October 17, 2013
GREGORY SCOTT HILLHOUSE, Plaintiff,
JAMES SPANN, Defendant.
REPORT AND RECOMMENDATION
F. KEITH BALL, Magistrate Judge.
Gregory Scott Hillhouse brought this action pursuant to 42 U.S.C. § 1983 alleging that in 2010, while he was a state inmate, two prison officers, including Defendant James Spann, extorted money from him in exchange for protection from inmate assaults. For the reasons set forth below, the undersigned recommends that this matter be dismissed for failure to state a claim.
Plaintiff was an inmate when he filed this action and is proceeding in forma pauperis. Thus, this action is governed by the Prison Litigation Reform Act, and, specifically, by the provisions therein which provide that a court shall dismiss an action at any time if it determines that the action fails to state a claim on which relief may be granted. See 28 U.S.C. § 1915(e)(2)(B)(ii). This is such a case. It is well-settled that random and unauthorized intentional deprivations of property by state officials do not violate the constitution if adequate post-deprivation remedies exist. Hudson v. Palmer, 468 U.S. 517 (1984). Mississippi common law provides adequate remedies for the taking of personal property. Nickens v. Melton, 38 F.3d 183, 185 (5th Cir. 1994). In Seay v. Hutto, 483 Fed.Appx. 900 (5th Cir. 2012), the Fifth Circuit applied this rule, known as the Parratt/Hudson  doctrine, to an action in which a prisoner sought recovery from prison officials who had extorted money from him in exchange for protection from prison gangs. The court affirmed dismissal of the action, holding that no constitutional claim had been stated. So here, Plaintiff's allegations fail to state a claim for a constitutional violation and must therefore be dismissed.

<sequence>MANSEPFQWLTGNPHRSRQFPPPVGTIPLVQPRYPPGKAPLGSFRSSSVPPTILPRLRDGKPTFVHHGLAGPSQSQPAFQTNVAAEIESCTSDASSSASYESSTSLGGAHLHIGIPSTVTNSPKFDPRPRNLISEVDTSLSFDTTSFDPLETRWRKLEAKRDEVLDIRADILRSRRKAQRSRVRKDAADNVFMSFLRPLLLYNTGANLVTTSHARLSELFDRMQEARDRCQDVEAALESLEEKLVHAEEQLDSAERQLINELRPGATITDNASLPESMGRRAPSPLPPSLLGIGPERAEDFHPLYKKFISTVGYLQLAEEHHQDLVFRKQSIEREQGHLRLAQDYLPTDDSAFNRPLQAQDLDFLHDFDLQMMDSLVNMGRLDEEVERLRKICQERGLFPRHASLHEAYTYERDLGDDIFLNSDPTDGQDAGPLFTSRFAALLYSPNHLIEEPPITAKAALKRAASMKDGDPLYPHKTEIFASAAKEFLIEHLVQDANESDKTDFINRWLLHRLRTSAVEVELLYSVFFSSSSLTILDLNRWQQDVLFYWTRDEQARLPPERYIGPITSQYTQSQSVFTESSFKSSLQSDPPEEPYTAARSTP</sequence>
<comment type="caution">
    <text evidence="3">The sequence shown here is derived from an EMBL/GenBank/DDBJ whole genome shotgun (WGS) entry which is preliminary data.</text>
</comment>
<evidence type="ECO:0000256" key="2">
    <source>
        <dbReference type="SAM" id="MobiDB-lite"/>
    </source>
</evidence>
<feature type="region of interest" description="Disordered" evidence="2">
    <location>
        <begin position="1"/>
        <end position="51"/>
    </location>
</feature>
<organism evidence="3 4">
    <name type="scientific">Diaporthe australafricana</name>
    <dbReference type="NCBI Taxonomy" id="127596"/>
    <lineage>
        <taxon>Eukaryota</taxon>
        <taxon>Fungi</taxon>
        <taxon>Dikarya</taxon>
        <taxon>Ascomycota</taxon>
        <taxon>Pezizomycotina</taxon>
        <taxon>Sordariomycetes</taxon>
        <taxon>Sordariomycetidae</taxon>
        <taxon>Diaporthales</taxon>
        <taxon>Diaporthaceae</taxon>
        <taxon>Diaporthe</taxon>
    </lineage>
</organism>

For this reason, the undersigned recommends that this action be dismissed with prejudice. The parties are hereby notified that failure to file written objections to the proposed findings, conclusions, and recommendation contained within this report and recommendation within fourteen (14) days after being served with a copy shall bar that party, except upon grounds of plain error, from attacking on appeal the proposed factual findings and legal conclusions accepted by the district court. 28 U.S.C. §636; Fed.R.Civ.P. 72(b); Douglass v. United Services Automobile Ass'n, 79 F.3d 1415, 1428-29 (5th Cir. 1996).